Interview: Italian Artist Karma Chodon
From the 10th of this month through the 10th of December, Italian painter, Karma Chodon will display her work at the Painted Chair Gallery cafe in Busan. Haps recently spoke with her about her work and about her upcoming solo exhibition.
BUSAN, South Korea -- In November, Painted Chair Gallery cafe in Busan will host an exhibition of the work from Italian artist, Maria Vittoria Bargero, also known by her “nom de guerre” Karma Chodon. Hailing from Torino in northern Italy, where she studied art at the Liceo Artistico Vittorio Veneto, Karma Chodon has lived in a variety of locales around the world such as Amsterdam, London, New Delhi, with Busan being “home” for the last three years.
Haps had a chance to talk with her about her about her work, her influences and her upcoming show “Sensi in Solo”.
What does Sensi in Solo mean to you?
These are my latest works, Sensi is the Italian name for feelings. In this exhibition I am materializing the feelings I have regarding life, using them as inspiration, for example: the feelings I have when I look at a praying person, the strength that comes from the context in which she came from, the goodness coming from her is the ability to overcome obstacles despite what is happening in her life. I like to talk of things that can be interpreted in a personal way. All of us have a different story to tell, therefore I would like people to relate with my works in a personal and positive way. And Solo is quite simply because I am doing this as a solo exhibition. [Laughs]
What does art mean to you?
Well that is a very broad question to answer. Art to me is the love for life in every manifestation possible. Everything that surrounds us has an artistic side and it is special to observe or to live. Everybody is an artist in the moment and is able to materialize something with love, beauty and creativity. For me art, strictly speaking, is the ability of an artist to give his or her interpretation of the way they look at life. But more important it is the ability to make somebody stop and appreciate his or her work. I think that in the moment somebody creates something visual that we like or tell us something, this becomes part of us. Some artists are able to create paintings or some pictures that stay in our memories and remind us of the beauty of life.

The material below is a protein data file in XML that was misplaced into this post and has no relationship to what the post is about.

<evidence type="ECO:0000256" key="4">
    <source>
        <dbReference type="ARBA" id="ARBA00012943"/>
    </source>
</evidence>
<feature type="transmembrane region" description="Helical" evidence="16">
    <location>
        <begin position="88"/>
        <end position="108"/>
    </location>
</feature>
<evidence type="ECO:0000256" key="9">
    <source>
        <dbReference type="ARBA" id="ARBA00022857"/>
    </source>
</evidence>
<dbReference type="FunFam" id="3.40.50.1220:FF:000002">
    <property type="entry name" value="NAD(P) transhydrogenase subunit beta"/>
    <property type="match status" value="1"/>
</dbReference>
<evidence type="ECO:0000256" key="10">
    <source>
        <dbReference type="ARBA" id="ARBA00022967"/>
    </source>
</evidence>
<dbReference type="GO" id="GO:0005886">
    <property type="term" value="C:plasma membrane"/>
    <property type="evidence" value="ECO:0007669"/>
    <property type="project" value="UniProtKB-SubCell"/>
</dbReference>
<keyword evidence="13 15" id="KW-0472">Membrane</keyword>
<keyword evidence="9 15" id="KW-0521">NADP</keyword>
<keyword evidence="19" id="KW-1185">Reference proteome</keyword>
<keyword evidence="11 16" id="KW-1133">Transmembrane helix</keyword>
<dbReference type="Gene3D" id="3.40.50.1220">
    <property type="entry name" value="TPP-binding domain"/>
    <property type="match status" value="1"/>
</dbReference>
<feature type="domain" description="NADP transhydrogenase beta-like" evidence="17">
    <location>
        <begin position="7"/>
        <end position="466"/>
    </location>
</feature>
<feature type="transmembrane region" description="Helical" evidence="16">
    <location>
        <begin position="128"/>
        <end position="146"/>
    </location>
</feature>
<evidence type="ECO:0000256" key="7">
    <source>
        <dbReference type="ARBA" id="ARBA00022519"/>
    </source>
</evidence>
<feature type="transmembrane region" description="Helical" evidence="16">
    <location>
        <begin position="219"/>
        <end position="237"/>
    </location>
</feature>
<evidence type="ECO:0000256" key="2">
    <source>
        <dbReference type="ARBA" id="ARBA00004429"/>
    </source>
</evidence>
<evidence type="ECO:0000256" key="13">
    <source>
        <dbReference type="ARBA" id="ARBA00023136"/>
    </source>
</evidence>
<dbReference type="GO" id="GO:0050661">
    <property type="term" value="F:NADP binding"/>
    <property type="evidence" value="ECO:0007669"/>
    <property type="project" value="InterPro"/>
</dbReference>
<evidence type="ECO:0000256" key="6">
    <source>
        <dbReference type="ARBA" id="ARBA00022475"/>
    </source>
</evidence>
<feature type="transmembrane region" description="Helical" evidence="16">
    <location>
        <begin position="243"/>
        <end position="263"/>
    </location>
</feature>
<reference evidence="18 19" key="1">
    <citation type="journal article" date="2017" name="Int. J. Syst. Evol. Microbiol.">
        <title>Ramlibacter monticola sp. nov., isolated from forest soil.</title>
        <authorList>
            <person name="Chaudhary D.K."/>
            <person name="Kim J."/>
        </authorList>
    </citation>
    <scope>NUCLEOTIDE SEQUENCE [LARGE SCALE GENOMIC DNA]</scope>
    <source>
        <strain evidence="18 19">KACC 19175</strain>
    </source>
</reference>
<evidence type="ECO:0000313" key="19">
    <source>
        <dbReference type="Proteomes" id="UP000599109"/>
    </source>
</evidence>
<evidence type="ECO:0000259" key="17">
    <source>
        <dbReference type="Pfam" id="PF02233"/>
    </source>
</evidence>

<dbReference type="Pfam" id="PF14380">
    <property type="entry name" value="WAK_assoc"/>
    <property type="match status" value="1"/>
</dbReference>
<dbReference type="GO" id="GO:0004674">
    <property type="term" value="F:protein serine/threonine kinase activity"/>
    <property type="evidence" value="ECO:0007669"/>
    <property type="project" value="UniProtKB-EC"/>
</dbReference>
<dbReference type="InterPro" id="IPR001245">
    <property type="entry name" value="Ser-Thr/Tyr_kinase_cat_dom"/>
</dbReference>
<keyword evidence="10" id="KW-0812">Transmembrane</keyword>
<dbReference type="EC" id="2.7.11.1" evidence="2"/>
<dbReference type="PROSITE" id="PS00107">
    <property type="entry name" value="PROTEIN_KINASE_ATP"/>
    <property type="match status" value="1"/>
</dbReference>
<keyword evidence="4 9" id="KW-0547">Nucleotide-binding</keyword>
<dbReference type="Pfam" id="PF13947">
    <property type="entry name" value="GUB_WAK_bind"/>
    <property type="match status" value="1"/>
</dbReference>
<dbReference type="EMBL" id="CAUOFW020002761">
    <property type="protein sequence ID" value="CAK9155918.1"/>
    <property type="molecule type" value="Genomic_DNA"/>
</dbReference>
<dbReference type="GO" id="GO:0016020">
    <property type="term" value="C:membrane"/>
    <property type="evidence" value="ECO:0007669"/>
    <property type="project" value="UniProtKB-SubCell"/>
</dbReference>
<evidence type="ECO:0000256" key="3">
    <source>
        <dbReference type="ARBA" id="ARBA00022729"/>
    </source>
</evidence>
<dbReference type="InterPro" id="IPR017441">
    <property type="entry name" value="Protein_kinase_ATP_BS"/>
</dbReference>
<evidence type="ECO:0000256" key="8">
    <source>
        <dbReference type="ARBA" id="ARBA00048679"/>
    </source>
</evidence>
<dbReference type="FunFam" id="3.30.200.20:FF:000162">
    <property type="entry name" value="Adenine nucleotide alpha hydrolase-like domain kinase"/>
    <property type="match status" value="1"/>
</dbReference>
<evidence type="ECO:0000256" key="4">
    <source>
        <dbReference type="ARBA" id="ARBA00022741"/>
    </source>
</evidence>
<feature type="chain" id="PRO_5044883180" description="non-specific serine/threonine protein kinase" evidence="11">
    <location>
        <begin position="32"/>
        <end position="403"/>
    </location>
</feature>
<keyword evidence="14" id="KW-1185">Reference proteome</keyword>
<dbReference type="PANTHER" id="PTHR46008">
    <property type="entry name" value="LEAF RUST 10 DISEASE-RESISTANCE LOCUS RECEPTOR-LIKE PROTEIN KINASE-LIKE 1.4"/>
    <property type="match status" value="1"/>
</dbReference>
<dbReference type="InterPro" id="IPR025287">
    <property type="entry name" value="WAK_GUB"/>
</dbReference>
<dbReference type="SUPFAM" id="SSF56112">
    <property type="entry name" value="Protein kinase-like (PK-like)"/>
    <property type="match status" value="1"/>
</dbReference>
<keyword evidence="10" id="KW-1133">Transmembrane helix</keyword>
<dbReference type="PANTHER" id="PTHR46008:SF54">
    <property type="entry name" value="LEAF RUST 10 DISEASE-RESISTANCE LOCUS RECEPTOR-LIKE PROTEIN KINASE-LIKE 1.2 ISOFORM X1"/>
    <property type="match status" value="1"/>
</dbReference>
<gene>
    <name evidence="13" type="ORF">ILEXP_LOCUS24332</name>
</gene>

Which artists most influence your work?
The range of artists that influence my work really vary. I am inspired and admire artists such as Giotto, Botticelli, Toulouse Lautrec, Klimt, Vincent Van Gogh, Séraphine de Senlis, Gauguin, but also contemporary ones from Andy Warhol, to Geert Jan Jansen, who I had the pleasure to meet personally last year. My work is also influenced by photography as well, such as Robert Doisenau, Ed van der Elsken, Erwin Olaf, or the classical Helmut Newton. Also Julia M. Cameron portraits are a great source of inspiration to me. Let’s say that the style of photography mixed with a cartoonist touch characterized some of my portraits and different works in acrylic
What do you mean by “cartoonist touch.”
I say “cartoonist touch” because I also admire the way cartoonist such as Milo Manara or Guido Crepax are, in two completely different ways, able to draw their women and create their stories.
What inspires you most in your paintings?
Probably what inspires me the most is the love for life, hidden in the different angles of the day. Generally, it is the beauty manifested in the colors of nature, in a face, in a flower or in a sunset. Beauty has different forms so my subjects are also constantly different and my work is a constant work in progress. I love what Roberto Benigni said, “Laugh even if the world is collapsing on you, continue to smile and laugh. There is someone who lives for your smile and somebody else will be envious of you when they will realize they couldn't stop it.”
What do you enjoy painting most?
That’s the question I hear most; it makes me smile. What I paint can vary; sometimes I love to paint faces trying to put on the canvas the intensity and the expression of the soul through the eyes. Sometimes, I just combine different techniques. From one thing comes another and I have another message to relate, to materialize. Everything I paint, or, I would prefer to say, create, has a meaning.
I also have a lot of commissioned work doing portraits of children. There are also certain clients that ask me to create paintings from the ideas in their mind. I love to work like that.
Is there an overall message you try to give through your work?
Generally, my aim is to be able to give messages of strength, love, impartiality, good feelings. I love, when somebody looks at my paintings, and they get a positive, warm, earthly message. I do not like to open the “black box” side of life. Personally I think we live in a society growing more and more detached from “mother heart”, life is very demanding and tends to absorb people’s energy. We are bombarded with negativity much of the time, so I love when people look at my paintings, in whatever situation they are in, and they smile. It is is by far, my greatest reward.
I belong to the world not to a single place therefore my works are a mixture of something I collected along the way. The name I give to all of my work is “Soul on Canvas” and it says everything about my vision of life.
You can see Karma Chodon’s exhibition at Painted Chair Galley café in Busan from the 10th Of November through 10th of December.
If you would like to learn more about her and her paintings, you can visit her website “Soul on Canvas” here.
Photos by Nigel Callinan
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